I do need you so if you are interested and are hesitant to work for exposure alone, than still respond to this ad. Im not in the position to put out any further funds, yet if it is a two digit number then I wont be disrespected. Everyone involved is working for exposure. Its just coming down to the wire and our stylist bailed.

Compensation: ????

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yes -- OK to repost to Job Developers for Persons with Disabilities.


Monday, July 24th Breakfast:

Miso Soup with Aged Tofu
Soft Rice with Millet
Bok Choy
Takuwan Pickle
Pear Compote
Sunday July 23rd, Dinner:

Corn Chowder
Chickpea Soup with Shiso Leaves
Cucumber and Wakame Salad
Green Beans Almondine
Collard Green Rolls
Burdock Pickle


Whole Wheat Soda Bread

(from Christina Pirello’s Glow: A Prescription for Radiant Health and Beauty)

Makes 1 Loaf

2 cups whole-wheat flour
1 cup whole-wheat pastry flour
½ cup rolled oats
2 teaspoons sea salt
2 teaspoons baking soda
2 teaspoons baking powder
1 cup plain rice milk or soy milk
1/8 cup umeboshi plum vinegar
1/8 cup brown rice vinegar
1/8 cup light olive oil

Preheat oven to 350 (175 Celsius)

Combine the flours, oats, salt, baking soda, and baking powder in a large mixing bowl. In a separate bowl, mix the milk and umeboshi vinegar together. (This simulates a buttermilk flavor.) Combine the milk mixture with the rice syrup and oil. Stir the wet ingredients gradually into the flour mixture to create a sticky dough. On a lightly-floured surface, knead the bread until it’s smooth, about ten minutes.

Shape into a round loaf and transfer to an ungreased baking sheet or stone. Refine the shape, and use a sharp paring knife to cut a large cross shape in the top of the loaf (so it doesn’t split as it rises).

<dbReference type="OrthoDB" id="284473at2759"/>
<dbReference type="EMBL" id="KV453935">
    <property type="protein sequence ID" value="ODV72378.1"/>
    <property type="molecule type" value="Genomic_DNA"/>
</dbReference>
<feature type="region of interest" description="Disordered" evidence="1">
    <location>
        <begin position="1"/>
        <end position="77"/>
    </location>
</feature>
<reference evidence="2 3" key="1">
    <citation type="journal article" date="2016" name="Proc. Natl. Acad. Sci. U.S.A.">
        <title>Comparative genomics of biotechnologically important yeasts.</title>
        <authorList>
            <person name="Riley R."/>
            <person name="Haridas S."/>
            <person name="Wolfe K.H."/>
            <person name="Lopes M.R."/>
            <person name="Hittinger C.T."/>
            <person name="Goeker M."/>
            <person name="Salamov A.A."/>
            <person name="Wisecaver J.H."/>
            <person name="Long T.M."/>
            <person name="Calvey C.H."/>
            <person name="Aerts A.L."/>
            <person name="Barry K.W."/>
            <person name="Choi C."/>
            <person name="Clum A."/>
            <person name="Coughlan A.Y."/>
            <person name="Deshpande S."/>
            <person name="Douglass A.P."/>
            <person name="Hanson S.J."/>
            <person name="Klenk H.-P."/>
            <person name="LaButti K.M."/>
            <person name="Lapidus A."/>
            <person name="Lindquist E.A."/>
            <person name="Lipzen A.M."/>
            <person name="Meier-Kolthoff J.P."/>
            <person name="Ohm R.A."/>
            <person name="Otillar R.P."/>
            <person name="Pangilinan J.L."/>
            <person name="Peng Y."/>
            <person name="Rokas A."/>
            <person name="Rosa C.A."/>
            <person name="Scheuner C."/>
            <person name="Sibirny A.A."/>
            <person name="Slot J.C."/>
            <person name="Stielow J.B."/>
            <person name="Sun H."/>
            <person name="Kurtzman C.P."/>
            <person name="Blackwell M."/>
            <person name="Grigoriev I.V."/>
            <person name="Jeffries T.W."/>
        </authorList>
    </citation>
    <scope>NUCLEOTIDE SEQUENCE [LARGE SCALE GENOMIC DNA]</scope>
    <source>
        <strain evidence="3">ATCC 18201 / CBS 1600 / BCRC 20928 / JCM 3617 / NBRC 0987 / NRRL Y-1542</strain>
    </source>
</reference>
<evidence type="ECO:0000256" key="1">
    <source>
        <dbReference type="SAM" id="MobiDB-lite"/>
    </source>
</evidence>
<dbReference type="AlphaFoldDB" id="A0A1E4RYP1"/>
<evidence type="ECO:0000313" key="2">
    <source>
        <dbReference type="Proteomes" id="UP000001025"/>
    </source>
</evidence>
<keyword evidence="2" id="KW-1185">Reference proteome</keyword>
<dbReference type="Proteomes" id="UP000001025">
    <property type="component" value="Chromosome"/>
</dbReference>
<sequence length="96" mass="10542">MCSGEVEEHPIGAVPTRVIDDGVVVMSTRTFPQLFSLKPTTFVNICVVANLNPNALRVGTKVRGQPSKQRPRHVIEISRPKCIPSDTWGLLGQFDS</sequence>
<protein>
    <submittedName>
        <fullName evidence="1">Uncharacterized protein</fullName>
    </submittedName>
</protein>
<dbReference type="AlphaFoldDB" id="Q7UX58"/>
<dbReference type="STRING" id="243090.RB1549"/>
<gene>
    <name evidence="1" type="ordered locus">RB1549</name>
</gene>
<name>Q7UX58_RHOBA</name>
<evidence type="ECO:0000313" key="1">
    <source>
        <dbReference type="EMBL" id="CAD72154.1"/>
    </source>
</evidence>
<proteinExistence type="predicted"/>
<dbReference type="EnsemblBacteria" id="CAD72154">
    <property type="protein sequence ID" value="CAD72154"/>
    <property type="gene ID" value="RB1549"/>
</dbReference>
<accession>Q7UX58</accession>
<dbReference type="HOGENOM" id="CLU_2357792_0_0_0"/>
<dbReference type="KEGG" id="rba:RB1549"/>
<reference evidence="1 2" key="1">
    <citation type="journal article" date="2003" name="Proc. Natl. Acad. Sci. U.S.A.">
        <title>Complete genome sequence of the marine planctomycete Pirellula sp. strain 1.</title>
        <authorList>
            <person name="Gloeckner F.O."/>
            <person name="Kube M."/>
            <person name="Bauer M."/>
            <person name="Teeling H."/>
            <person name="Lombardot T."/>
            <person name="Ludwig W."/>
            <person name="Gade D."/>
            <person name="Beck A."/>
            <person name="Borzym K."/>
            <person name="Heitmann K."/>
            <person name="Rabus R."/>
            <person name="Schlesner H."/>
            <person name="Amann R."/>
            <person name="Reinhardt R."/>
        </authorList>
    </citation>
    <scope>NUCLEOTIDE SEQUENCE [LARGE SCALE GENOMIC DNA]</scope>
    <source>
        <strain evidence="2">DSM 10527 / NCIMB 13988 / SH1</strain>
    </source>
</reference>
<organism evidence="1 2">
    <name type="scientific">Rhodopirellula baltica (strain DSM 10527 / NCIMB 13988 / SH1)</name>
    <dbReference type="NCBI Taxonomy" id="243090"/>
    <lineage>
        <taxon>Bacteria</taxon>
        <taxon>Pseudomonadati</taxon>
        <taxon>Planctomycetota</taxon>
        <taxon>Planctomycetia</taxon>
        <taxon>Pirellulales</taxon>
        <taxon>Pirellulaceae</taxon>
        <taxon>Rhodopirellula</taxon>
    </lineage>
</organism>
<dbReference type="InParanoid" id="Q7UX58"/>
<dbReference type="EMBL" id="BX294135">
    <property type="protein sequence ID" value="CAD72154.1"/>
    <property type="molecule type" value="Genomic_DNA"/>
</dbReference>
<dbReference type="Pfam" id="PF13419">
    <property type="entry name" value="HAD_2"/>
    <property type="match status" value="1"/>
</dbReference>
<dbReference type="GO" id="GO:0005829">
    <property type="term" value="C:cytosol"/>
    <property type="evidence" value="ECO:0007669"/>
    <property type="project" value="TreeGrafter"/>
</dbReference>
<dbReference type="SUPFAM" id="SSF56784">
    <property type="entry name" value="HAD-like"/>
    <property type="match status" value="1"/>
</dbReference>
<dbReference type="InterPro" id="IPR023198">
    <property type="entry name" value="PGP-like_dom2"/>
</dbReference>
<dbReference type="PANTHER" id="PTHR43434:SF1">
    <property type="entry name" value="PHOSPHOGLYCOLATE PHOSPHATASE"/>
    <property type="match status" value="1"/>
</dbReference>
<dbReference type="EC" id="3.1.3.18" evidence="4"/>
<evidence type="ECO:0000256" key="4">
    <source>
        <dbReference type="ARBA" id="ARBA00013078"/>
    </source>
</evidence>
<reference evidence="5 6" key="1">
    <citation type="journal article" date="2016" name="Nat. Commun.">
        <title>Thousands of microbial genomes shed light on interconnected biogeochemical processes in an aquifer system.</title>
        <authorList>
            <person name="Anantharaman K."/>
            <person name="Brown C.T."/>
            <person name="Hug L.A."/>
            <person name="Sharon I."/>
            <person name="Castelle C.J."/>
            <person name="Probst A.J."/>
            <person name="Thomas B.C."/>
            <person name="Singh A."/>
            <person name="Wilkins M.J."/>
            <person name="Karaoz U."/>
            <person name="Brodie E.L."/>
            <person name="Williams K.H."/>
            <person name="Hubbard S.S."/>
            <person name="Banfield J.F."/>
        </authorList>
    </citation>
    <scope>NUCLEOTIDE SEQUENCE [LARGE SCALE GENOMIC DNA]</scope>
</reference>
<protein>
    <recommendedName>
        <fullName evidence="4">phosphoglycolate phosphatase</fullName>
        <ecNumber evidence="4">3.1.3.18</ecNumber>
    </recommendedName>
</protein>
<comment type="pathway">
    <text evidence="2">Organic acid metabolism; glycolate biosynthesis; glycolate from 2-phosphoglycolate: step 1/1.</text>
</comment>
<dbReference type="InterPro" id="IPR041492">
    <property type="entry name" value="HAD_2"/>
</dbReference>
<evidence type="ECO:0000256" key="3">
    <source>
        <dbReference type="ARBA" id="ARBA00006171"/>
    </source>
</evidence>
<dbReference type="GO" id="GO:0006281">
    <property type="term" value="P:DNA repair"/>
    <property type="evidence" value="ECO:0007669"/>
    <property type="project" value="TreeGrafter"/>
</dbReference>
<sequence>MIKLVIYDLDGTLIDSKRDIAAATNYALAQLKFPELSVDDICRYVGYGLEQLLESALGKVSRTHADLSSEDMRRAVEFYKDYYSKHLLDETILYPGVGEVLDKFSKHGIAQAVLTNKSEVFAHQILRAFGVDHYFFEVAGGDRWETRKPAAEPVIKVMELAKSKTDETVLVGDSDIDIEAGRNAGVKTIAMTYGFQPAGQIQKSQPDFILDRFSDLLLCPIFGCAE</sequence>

Bake until the bread is golden brown and sounds hollow when tapped, 45 to 50 minutes.

Variation: After shaping the loaf, brush lightly with olive oil and sprinkle with sesame seeds or crushed pumpkin seeds for extra texture, flavor, and vitality.


I'd almost forgotten how to blog, or at least had forgotten special features.

Now that I can link again, here is where I am going this summer:

Kushi Institute Summer Conference

Please forgive the cheesy running woman.

I like where I'm staying, and am thankful to be here somewhat rent-free (I'm planning to get Brian's friends Beth and Loren a gift certificate to a restaurant they like called Astral Plane,) but this house is not as good in terms of puss-safety. There are many windows and doors, usually wide open, hence Lotti's sad confinement to our room (unless we are home to watch her every move. Lotti is ready to move.


I'm halfway throuogh Kevin Killian's Bedrooms Have Windows. It's pretty great overall though much different from the later Killian I'm more familiar with. More tomorrow. Brian has a half day tomorrow so I probably won't get quite as much work done.
I'm remembering that Brian and I also bought hijiki (seaweed) known for its particularly fishy odor and made this (4 stars out of 5, the fishy smell cooks down with the shoyu--we used tamari--and the mustard-tahini sauce helps keep the hijiki at bay):

Hijiki Summer Salad *

Serves 4-6

This salad is a wonderful way to get mineral-rich hijiki into your diet.

1/2 cup dried hijiki
Water to cover hijiki
1 tablespoon shoyu
Pinch sea salt
3 ears fresh corn
1/2 cup shelled green peas
1/2 cup bean sprouts
½ cup grated carrots


4 tablespoons natural prepared mustard
2 tablespoons sesame butter or tahini
3 tablespoons brown rice vinegar
1/2 cup water

Soak hijiki 10 minutes. Drain, reserving soaking water, and rinse hijiki in a colander. Slice into 1½ inch lengths. Slowly pour soaking water into a pot (discarding any sediment). Add hijiki and, if necessary, fresh water to almost cover. Bring to a boil, cover, reduce heat, and simmer 35 minutes. Add shoyu and cook until water has evaporated (approximately 10 minutes). Remove from heat and set aside.

Bring another pot of water to a boil, add pinch of salt and corn cobs. Simmer 15 minutes. Take corn from water, allow to cool, then remove kernels from cobs. In the same water, boil the peas 10 minutes, and then the bean sprouts 1 minute. Place on a plate to cool after cooking. In a serving bowl, mix hijiki, corn, peas, bean sprouts, and raw carrot. Blend dressing ingredients together until smooth, then add dressing to salad. Mix well before serving.

*Recipe from Peter and Montse Bradford, authors of Cooking With Sea Vegetables.


wanted - - Co-author of a book about the world’s impoverished children